Article Title:HoH Pride: Marcia and Alexia's story
Category:True Stories
Author or Credit:Alexia Garbutt
Published on:1st December 2014 - 10:43 am
Published by:GayNZ.com
Internet Archive link:https://web.archive.org/web/20170423044601/http://www.gaynz.com/articles/publish/36/article_16095.php
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Story ID:16095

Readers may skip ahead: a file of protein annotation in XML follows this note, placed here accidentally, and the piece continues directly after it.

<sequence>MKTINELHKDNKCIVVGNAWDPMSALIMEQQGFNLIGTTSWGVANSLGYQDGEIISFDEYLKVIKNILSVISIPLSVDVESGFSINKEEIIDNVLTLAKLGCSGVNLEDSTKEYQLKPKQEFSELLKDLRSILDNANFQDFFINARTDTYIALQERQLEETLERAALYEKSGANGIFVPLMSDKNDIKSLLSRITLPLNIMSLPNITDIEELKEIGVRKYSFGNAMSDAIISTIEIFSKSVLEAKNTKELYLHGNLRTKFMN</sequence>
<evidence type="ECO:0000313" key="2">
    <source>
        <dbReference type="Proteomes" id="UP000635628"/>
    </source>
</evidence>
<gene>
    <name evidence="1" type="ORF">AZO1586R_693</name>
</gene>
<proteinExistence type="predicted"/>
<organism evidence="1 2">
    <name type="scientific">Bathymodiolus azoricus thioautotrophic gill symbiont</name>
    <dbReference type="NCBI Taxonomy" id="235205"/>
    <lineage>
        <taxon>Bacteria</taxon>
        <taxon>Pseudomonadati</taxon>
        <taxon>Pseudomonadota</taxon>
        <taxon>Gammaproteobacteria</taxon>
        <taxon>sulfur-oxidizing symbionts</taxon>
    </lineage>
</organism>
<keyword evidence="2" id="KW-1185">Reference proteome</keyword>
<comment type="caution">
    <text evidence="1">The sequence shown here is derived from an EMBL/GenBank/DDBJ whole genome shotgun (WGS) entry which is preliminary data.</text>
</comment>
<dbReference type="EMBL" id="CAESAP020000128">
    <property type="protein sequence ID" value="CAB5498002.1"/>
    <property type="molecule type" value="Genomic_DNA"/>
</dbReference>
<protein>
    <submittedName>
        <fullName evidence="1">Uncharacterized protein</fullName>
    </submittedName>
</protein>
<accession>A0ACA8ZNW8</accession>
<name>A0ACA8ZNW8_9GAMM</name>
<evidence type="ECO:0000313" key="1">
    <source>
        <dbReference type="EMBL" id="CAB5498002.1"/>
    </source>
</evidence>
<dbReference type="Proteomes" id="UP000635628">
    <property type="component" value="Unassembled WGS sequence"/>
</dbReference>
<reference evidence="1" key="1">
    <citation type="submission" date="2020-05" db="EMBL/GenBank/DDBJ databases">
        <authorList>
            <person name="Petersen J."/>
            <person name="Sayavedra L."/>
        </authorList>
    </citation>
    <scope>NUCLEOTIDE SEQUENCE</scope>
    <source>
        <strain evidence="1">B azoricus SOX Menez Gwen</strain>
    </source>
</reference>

Text:When I met Marcia Taylor she had a cute smile, piercing blue eyes and huge, inexplicable calf muscles visible below her shorts. She proudly told me she also had an alter ego: 'Meat Train' and was a derby girl. I had only a vague notion of what that meant, but it explained the calves. I was attracted to the cheeky sense of humour that seeped through the bravado...and intrigued as to why she sat at the edges of our group, looking at her phone but not talking to anyone. Her friendliness when I had talked to her didn't seem to fit with the aloofness (bordering on rudeness) that I was now seeing. I invited her to join in and she shyly pointed out her hearing aid, telling me she couldn't really, because she was Hard of Hearing and group conversations were not really her forté. I wanted to talk to this girl. I REALLY wanted to talk to her. So I said, kind of cheekily, "well, you could talk to me." Over time Marcia showed me the depth of emotions she felt about her hearing loss. Most of them negative. We would go out to barbeques at friends’ places and have a great time, the skaters predictably talking derby, the other widows and I adding our two cents in here and there or (lord forbid) talking about something else entirely. Then the sun would go down and we would go home. The barbeque still in full swing but without the sun to illuminate her friends’ mouths, Marcia was shut off from the conversation and all I had to do was see her face to see the sadness ebbing through. I'd squeeze her hand and let her know I got it. Give her a kiss and make sure she knew I didn't mind going home with her. The same would happen at pubs. The loud music, the dim lights. Unless she could grab someone for a 1 on 1 conversation it was just too hard. Too hard and too depressing. Then there were the turns. The Meniere's turns where Marcia would be fine one minute and green the next. I'd turn to look at her during a movie and her eyes would be pleading with me, tears close and her bottom lip trembling. "I don't feel very well" she'd say and she'd usually close her eyes and try to sleep it away. With every turn there was palpable fear. Every turn meant nausea and vertigo, feeling absolutely rotten with no way to medicate the feelings away or speed up the recovery time. That is, except for her lime milkshake and meat pie combination she'd worked out over the years could fortify her gut against the feelings of nausea if eaten as soon as she started to feel sick ... or maybe it was just that it gave her something to throw up. At the worst point it was weeks of feeling like this. At the best we could go many, many months with nothing. Nothing she told me about anyway. Turns also, more frighteningly, meant the possibility of losing more hearing. We didn't really talk about the possibility that each could be the 'last one' and that the last of her hearing could be stolen at any time. A couple of times, knowing I had done sign language classes a LONG time ago, Marcia had asked me to sign with her. She was learning, but I was shy. Embarrassed by the fact I had forgotten 99% of what I had once been so proud of. We put it off. One morning I got a call and it was Marcia in tears. She'd been involved in a car accident. Her car was totalled. I raced to pick her up and, relieved she was okay, we carried on. Over the next few days I started to realise her hearing was worse. She wasn't hearing me when she normally would have. She was constantly looking confused when I talked and asking me to repeat myself. We had to face the fact that the car accident had done something. The audiologist confirmed that the impact of the other car from the right and the air bag from the front had meant more hearing loss and more temporary vertigo. Apparently, inner ears are quite sensitive things. In February I had an amazing opportunity to travel to Japan and check out the disability scene there. I met amazing inspiring people pushing for change and was so excited about the chance to talk to people about issues I was passionate about. I was also acutely aware that Marcia was having a big turn at the same time. It was horrible. I couldn't have done much for her if I was there anyway but it broke my heart to hear she'd had to put a call out on Facebook to see if anyone could come and get her from the floor of the public toilet at the Wellington Zoo. She couldn't walk and she certainly couldn't drive. It was her derby friends that came to help her. I came home and yes, more hearing had gone. Marcia was sliding down into a dark hole of fear and sadness. More than anything she was scared she was going to end up alone. No sign language to communicate with the Deaf community, no hearing to communicate with the world she was slowly leaving. I rallied the troops. Went behind her back and told her closest friends and family what was happening and asked them to let her know they were not going anywhere. It helped immensely. We organised sign classes and started from the basics. We had pictures of signs up all over my house and together we all started learning. The fact that a bunch of people from Marcia's derby league came to learn too was just awesome. At derby her teams started to get excited about the idea of making signs up for different plays and at team dinners or drinks a couple of people were practicing their new signs from across the room or table with her. We found that we could now go out for a romantic meal and chat the whole night through. We were limited by our vocab sure, but sign is incredibly expressive and, even if you don't know a particular sign you can make yourself understood through facial grammar and body language. Talking in this way can be incredibly funny and it felt good to know we could still talk in loud situations where her hearing aid was rendered useless. The biggest change however, came from left field and was something we could never have predicted. Some comments made about her and an exclusion from a team in the sport she loved suddenly meant that her hearing and what it meant in terms of her ability to Block or Jam were thrown into the spotlight. I saw in Marcia at the same time both devastation and defiance. She had only recently even started to tell people she met in customer service situations that she was Hard of Hearing instead of trying to hide it. Now that she had started to accept it and realise it wasn't something to be ashamed of, she had had it thrown at her as a deficiency, a lack, and even worse, a liability to her team. One morning in the midst of the storm surrounding the very public discussion of these comments she turned to me and said "I think I get the idea of Deaf culture now. It didn’t mean much to me before but now, I think get it. I'm Deaf. I can't change it, it's part of who I am. But that doesn't make me less." Everything that has happened since has been a blur. On a whim we decided to make a Facebook page. As a distraction. As a bit of a hit back at the notion people could or should be excluded based on one aspect of themselves. We had no idea if there were many other Deaf and HoH people involved in Derby out there but we decided there must be and made the page 'worldwide'. One month later and we have 1000 people who follow our page. We've found 24 Deaf and HoH skaters, Referees and Non Skating Officials from New Zealand, Canada, Scotland, USA, France, Sweden and England. And more are contacting us all the time. People who didn't have the money for hearing aids have been given some. People whose teams didn't know they were HoH now do. People are talking about a Deaf and HoH team at Rollercon next year. People are sharing their stories and others are learning that hearing loss is something that affects so many people, of every different age, gender, country and for a variety of different reasons. There are so many different things that cause hearing loss. Everyone’s story is different and there’s a whole spectrum of how people feel about it, ranging from embarrassment and grief to pride and being absolutely content with life. Hearing loss is shown, on our page, to be both an attribute and only one aspect of who a person is. One of the most important things we wanted to achieve with the page was to ensure that people who are Deaf and people who are HoH are on an equal playing field (or track?) with each other. How people identify is a very personal thing. It signifies where people are in terms of acceptance and it also says a lot about how our society still views the notion of disability. Why is it still a negative? Are people with a disability still seen as less valuable in this day and age? Disability is just a consequence of human diversity. Like skin colour, sexuality or body shape. It makes our world a far more interesting place, but our world needs to get with the program and realise it’s 2014. Discrimination is so passé. And Marcia? I think she’s finally proud of being HoH. That doesn’t mean she doesn’t wish every day that she could have her hearing back, but now she knows she's not alone, although I keep telling her she never really was. The couple are off to Texas this week. After the story about the discrimination Taylor faced went worldwide, queer roller derby team Vagine Regime International invited her to come and play in their show bout at the world cup.     Alexia Garbutt - 1st December 2014